The reasons given for the decline of the city into a place primarily populated by the poor, underemployed, and the ethnic outsider and a place primarily underdeveloped because of this population demographic (70f.) are helpful because informative, but I they seem to be reasons over which the minister has little control. CO do, however, point out the challenge (74f.) since the growth of urban population has been primarily in areas non-Christian and evangelical churches seem to have grown primarily in rural areas, town and smaller cities (74). Africa (75) provides a good example where most mission agencies are rural and have a rural outlook and so are not equipped to minister to cities. Sadly, most cities have no evangelistic witness and the decline of Christianity in much of the Western world means an even greater decline in Christian witness and a resurgence of paganism. The numbers given here are staggering and frightening. The city should now be the hub for the evangelization of the world.

Most of the concerns I had about this book are focused on chapters 4-7 and the biblical theology regarding the city employed by CO. In chapter four, “God & the Old Testament City: Love or Hate?” the authors intend to show God’s heart for the city but they make too much of the occurrence of the word “city” (and “cities”) and the concept. Some references clearly demonstrate a mandate to seek the urban centers; others are neutral or are simply a reflection of reality.

For example, though the first cities were built by those fleeing from God, I see in Scripture a clear intention from God to build a city (Heb. 11:13; Rev. 21:2), the final redemption of the city is in the consummation of all things; it will not happen in this age through the spreading of the gospel. Only a postmillennialist can fit such a goal into his theology. I did find much to commend the examples of the 48 cities of the Levites and Jerusalem as the center of “geocentric universalism” (90). The example of the cities of the Levites (89) is helpful but I don’t know if I buy completely that these cities represent “models for God’s new urban society” (and CO do qualify that “hints suggest this possibility” rather than certainty). I rather see the cities as part of the “geocentric universalism” seen of later with regard to Jerusalem. The Levites were to teach the people the law of God. They were centered in the city not to the neglect of the rural villages and settlements, but as spokes on a wheel (the “centripetal force” on p. 90) so that the fear of the Lord would radiate out to all society. CO get close to this but seem to miss the mark (90). This is the model Jerusalem was to represent. Israel was to be a light to the nations because one day the fear of the Lord would lead all nations into Jerusalem to worship the one true God (Isa.2:1-5) and that prophecy will still be fulfilled (Rev. 21-22). Our evangelism of the cities must reflect a view that embraces this promise by faith. Pragmatic and demographic concerns aside, we should embrace urban ministry as a statement of faith and hope in this promise.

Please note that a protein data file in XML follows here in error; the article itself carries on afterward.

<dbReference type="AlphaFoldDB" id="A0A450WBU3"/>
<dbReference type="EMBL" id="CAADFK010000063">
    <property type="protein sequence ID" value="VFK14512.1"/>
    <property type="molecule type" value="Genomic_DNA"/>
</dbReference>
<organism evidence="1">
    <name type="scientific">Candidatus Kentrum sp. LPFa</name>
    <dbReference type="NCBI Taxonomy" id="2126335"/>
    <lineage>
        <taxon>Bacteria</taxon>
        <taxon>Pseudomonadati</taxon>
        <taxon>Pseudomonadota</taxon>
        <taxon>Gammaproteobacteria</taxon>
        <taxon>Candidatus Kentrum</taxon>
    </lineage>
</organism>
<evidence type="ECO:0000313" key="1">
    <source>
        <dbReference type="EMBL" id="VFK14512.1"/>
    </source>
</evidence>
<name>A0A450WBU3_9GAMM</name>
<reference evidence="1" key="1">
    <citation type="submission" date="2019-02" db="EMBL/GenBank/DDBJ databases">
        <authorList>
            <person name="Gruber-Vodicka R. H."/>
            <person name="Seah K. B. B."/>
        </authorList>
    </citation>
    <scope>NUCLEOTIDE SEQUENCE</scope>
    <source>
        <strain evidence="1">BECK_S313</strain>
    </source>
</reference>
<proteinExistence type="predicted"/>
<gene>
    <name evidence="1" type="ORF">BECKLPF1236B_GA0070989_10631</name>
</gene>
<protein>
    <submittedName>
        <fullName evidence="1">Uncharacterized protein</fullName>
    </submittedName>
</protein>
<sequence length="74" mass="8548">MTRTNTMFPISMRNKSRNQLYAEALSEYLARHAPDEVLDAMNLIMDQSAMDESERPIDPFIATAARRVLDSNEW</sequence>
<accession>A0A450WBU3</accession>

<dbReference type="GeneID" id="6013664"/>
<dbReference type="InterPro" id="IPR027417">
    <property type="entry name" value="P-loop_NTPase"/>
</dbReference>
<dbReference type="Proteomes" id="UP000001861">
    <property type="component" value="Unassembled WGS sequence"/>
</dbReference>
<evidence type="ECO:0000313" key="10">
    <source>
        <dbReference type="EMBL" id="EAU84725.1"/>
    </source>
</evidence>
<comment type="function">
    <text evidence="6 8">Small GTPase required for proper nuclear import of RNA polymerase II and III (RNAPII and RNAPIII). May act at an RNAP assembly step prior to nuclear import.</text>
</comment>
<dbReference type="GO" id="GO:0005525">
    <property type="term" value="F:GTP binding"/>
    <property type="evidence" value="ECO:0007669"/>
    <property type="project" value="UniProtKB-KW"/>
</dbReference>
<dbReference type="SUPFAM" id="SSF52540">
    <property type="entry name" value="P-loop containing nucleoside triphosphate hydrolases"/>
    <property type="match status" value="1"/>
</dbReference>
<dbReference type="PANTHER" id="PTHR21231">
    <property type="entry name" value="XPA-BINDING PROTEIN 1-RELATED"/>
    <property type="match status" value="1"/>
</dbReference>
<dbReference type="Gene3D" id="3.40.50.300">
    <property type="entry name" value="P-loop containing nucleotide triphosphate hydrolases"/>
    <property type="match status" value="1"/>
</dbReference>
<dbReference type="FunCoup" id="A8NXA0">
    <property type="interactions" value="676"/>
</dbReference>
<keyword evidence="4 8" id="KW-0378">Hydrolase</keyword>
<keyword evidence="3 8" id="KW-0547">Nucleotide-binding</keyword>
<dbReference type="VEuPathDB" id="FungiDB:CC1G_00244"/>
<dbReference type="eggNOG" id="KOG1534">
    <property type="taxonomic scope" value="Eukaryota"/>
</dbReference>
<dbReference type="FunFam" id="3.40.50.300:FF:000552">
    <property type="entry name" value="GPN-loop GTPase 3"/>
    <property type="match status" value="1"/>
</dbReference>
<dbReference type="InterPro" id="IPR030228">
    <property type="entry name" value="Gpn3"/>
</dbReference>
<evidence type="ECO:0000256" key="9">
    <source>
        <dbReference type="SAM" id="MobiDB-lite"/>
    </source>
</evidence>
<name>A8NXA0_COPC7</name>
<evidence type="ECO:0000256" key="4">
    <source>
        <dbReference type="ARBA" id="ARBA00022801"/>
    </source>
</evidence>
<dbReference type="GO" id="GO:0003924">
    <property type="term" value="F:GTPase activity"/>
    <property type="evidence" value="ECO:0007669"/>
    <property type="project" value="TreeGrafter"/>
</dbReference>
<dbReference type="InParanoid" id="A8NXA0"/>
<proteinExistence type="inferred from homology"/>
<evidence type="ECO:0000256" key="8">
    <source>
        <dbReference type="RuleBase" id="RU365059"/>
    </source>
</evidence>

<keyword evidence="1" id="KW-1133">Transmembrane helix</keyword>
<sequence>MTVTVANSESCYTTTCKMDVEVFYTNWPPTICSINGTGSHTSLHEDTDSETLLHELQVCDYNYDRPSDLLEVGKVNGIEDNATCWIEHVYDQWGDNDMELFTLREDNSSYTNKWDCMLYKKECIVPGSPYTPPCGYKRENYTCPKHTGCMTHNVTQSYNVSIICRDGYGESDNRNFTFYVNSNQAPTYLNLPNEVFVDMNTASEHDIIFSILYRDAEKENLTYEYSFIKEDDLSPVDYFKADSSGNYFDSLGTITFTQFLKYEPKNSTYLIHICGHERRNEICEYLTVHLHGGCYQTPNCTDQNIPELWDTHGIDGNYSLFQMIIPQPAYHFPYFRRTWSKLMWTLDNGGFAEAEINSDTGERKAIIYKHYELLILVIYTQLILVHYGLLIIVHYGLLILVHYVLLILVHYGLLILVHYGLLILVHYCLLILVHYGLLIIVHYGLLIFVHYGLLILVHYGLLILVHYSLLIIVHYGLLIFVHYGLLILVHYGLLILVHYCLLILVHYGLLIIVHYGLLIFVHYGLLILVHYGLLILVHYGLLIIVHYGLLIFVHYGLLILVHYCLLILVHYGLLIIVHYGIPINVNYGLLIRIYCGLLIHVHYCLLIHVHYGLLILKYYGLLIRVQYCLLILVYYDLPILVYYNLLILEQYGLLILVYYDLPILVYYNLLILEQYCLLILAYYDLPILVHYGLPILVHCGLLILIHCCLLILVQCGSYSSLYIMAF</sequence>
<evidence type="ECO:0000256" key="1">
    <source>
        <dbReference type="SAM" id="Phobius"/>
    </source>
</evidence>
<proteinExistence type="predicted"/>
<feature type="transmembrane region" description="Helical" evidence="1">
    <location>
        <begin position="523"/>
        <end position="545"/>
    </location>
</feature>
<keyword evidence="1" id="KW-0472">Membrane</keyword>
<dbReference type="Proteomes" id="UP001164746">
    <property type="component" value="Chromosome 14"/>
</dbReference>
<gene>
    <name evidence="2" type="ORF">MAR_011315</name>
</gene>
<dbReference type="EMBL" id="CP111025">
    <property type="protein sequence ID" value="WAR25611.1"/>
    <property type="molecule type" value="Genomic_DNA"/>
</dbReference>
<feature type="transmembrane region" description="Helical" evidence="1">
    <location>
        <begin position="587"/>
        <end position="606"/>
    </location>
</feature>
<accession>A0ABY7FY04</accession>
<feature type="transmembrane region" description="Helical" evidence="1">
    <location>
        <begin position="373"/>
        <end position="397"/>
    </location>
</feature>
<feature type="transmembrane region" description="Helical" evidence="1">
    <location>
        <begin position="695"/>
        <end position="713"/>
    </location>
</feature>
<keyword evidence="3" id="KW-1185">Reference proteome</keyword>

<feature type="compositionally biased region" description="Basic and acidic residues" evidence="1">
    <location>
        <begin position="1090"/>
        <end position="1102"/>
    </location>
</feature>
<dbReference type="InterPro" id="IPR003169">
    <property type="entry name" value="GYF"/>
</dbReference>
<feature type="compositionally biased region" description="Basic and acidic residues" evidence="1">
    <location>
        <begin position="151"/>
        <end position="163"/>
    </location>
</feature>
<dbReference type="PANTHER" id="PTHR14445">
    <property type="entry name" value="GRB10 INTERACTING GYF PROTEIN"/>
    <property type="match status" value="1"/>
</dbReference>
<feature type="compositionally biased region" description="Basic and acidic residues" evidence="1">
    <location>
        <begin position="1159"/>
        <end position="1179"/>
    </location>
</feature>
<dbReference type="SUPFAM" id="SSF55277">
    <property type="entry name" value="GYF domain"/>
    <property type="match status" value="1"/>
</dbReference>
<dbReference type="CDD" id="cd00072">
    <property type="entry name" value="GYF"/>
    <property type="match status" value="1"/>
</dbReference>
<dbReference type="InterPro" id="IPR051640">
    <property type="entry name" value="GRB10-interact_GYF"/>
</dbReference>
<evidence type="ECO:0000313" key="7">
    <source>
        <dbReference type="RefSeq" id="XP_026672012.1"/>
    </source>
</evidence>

The rest of chapter four and chapter five, “Temptation, Testing, Promise, and Fulfillment” seem to impose this interpretive grid on the passages cited. For example, the pairing of justice and righteousness with hesed on page 98 reads modern and New Heaven / New Earth perspectives into Israel’s mission (which is fine if one is a postmillennialist). And on p. 107, why does urbanization have to be demonstrative of a theological advocacy of city building? Could it be that urbanization was simply the result of prosperity? Also, the statements made on 114-115 about the fulfillment of God’s urban commission could equally be made regarding rural areas and the suburbs, not just cities.

Chapter six, dealing with the ministry of Jesus and the early church, continues imposing this interpretive grid on the Scriptures. It is true (120-121) that Jesus entered Tyre (why does CO make so much of the preposition eis?) but his mission also had a focus on the towns and villages. If anything this shows not so much a commitment to urban ministry but a well-rounded ministry with intention to go into city, town, and village. If Jesus was only concerned about cities, why did he avoid the larger Gentile cities in the region? The interpretive grid of the authors leads them to ignore or purposely overlook the ethnic distinctive of Jesus’ ministry.

Throughout the rest of the chapter I see the same problem. The discussion about Jerusalem and the temple (129f.) fails to demonstrate how exactly the Bible “invests theological significance in the city.” The “centrality of Jerusalem” is significant, but not because of any priority of urban centers over other populated areas. Indeed, as noted above, Paul ministered in Lystra as well as Athens. Once again, what is said of the urban ministry can be said of rural ministry or suburban history, or any historical, ethnic, or societal construct: “the end time has broken into urban history” (137). A similar criticism may be leveled against chapter seven’s section about the agenda for urban mission: Urban mission should follow the same agenda as any other mission.